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Saturday, April 30, 2016

Vishal Bhardwaj's Shakespearean trilogy


Recently we celebrated the 400th anniversary of Shakespeare’s death.  The bard’s continued relevance surprises (in a pleasant sort of way) all literature aficionados. Social media was flooded with many quizzes about Shakespeare’s works, and anyone with any nodding acquaintance with even a few of his plays would have scored high on those quizzes. I particularly liked the one that the London’s Guardian ran where readers had to identify whether the quotes were from Shakespeare’s corpus of work or from Miguel de Cervantes’s (take the quiz here: Shakespeare/Cervantes; I scored 8/10). Apparently, Cervantes also died on the same day as Shakespeare (23 April 1616).

The Guardian, among other newspapers, reported that according to a British Council survey, Shakespeare was more popular in the emerging economies (India, China, Mexico, and Turkey, among others) than in Britain.  The report explained that the low percentage of popularity for Shakespeare’s works in Britain was because Britons were taught Shakespeare in his original while in other parts of the world students often studied him in translations that used a more contemporary language. That may perhaps be true. I studied Shakespeare’s Romeo and Juliet (in a more accessible version) when I was in middle school, and it is one of the two only things that I remember about being in Grade 8 so many years later (the other, of course, is the unforgettable Noorsultan Daruwala).

However, what has kept Shakespeare alive and relevant in India is the frequent adaption of his plays by popular Hindi cinema. There have been countless depictions of Shakespearean plays in Hindi cinema, and directors such as Gulzar (Angoor) have successfully Indianized the bard’s creations.  More recently, a director who has interpreted Shakespeare in a breathtakingly original manner is Vishal Bhardwaj. His trilogy Maqbool, Omkara, and Haider are cinematic masterpieces.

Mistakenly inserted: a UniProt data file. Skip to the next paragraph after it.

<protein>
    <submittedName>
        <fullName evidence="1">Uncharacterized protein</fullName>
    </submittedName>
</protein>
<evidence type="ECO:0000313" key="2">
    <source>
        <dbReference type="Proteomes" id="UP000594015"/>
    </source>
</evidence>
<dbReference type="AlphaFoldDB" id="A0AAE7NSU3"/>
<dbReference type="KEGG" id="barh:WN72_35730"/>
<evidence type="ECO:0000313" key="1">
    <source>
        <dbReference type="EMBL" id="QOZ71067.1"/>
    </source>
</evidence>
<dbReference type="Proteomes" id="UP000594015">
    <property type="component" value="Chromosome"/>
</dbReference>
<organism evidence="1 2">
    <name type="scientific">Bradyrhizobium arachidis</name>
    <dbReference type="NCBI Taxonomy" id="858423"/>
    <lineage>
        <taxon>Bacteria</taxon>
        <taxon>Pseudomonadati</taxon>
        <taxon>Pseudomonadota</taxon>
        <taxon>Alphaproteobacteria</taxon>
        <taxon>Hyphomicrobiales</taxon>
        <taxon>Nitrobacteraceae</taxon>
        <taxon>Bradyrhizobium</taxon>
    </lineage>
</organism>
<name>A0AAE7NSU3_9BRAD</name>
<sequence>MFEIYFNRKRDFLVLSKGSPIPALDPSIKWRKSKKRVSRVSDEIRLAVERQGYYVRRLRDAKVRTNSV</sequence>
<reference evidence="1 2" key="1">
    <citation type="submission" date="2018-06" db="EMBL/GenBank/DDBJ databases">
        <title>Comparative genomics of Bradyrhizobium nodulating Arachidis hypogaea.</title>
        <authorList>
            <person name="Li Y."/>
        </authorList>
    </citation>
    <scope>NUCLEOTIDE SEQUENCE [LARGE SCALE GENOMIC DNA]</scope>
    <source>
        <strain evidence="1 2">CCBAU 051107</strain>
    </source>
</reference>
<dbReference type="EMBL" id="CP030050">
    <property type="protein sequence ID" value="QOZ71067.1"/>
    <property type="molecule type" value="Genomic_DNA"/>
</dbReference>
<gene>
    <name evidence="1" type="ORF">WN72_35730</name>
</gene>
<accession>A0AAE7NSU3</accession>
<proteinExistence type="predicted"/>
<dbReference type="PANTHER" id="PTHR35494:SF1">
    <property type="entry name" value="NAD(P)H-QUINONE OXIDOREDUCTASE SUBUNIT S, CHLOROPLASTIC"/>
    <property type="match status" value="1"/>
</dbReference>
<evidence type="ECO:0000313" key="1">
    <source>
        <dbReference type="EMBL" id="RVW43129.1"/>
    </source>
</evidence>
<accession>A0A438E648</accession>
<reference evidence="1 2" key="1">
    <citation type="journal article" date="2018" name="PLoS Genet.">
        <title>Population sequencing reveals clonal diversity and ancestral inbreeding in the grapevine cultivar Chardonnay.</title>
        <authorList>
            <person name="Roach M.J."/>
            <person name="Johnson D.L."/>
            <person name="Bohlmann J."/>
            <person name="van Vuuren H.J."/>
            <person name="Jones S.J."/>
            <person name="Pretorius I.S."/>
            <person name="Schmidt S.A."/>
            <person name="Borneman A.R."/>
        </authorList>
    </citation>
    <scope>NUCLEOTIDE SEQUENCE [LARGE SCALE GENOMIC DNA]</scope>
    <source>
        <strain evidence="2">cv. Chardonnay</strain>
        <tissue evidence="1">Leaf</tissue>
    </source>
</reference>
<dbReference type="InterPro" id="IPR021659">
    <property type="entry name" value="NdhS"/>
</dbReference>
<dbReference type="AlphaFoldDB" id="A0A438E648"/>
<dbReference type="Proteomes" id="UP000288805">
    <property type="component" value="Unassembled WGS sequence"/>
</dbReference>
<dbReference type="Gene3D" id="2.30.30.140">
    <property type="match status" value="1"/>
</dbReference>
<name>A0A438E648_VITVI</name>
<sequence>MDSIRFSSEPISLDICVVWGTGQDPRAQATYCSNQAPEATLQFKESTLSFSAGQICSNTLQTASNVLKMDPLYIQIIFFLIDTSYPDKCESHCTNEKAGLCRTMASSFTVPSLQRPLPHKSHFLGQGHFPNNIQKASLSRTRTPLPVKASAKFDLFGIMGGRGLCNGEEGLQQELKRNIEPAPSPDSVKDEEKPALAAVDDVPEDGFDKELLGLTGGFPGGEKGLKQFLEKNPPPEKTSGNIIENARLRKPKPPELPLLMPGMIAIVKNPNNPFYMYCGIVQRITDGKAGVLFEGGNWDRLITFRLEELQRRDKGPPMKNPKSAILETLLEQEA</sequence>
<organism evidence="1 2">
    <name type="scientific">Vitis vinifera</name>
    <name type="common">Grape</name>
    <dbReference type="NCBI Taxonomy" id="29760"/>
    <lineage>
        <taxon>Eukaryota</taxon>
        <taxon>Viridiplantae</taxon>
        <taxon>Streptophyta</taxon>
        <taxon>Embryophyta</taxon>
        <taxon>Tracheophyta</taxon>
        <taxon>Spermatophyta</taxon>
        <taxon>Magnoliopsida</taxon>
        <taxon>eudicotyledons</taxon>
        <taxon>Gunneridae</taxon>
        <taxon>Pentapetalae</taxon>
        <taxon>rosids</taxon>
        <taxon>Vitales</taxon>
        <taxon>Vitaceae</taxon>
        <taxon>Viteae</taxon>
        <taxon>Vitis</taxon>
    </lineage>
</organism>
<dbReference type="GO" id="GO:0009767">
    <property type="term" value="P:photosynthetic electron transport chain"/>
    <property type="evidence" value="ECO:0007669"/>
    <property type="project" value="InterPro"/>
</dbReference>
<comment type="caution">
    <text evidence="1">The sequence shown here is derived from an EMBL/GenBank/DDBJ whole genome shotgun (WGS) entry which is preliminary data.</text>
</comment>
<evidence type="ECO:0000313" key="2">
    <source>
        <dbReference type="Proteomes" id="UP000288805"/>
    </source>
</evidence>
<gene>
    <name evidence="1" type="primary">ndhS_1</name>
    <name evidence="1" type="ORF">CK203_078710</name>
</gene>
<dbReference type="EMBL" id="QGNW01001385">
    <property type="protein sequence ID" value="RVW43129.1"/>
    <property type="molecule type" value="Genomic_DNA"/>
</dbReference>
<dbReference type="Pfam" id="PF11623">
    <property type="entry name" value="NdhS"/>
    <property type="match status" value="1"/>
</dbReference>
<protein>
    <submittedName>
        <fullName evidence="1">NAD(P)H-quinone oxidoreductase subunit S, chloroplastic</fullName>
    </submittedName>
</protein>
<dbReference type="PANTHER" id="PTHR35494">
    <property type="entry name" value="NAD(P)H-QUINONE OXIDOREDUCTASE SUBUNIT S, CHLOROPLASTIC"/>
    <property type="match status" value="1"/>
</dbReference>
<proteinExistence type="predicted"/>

Maqbool (2003) reinterpreted Macbeth in a contemporary Bombay underworld setting, and treated the audience to a rare cameo by two of Hindi cinema’s stalwarts – Naseeruddin Shah and Om Puri, who played two middle-aged cops (originally the two sisters in the play). The film brought into limelight Irrfan Khan (Maqbool), who along with Tabu (Nimmi), plot to murder Pankaj Kapur (Abbaji).


Omkara (2006) reinterpreted Othello. Bhardwaj sets the tragedy in rural India which remains in the stranglehold of political goons (mostly upper caste), who do as they please to gain political power. A competent set of actors turned the film into a gripping drama, with Saif Ali Khan (as Langda Tyagi) turning in a performance of his lifetime. Gulzar’s raunchy Beedi Jalaile set to tune by Bhardwaj and filmed on Bipasha Basu defined the film. The tragic dénouement was filmed with perspicacity and sensitivity.


Haider (2014) was Bhadrwaj’s reinterpretation of Hamlet. Set amidst the turmoil of Kashmir, the film is a bold portrayal of the contemporary realities of the desolation of Kashmir, both of the place and the minds of its people. The film belongs to Tabu, who gives a performance that will be remembered decades later. Shahid Kapoor also gave his career-best performance.



By setting the trilogy in a contemporary Indian milieu, Bhardwaj makes Shakespeare relevant to the Indian audience. Through his mastery at storytelling through his films, Bhardwaj succeeds in transcending the limitations of language and succeeds in reaching out to a global audience. Not surprisingly, the trilogy has won much acclaim in India and globally. Of course, the main reason for the critical and popular acclaim of the films is the strong stories and characters that Shakespeare created in each of the plays.

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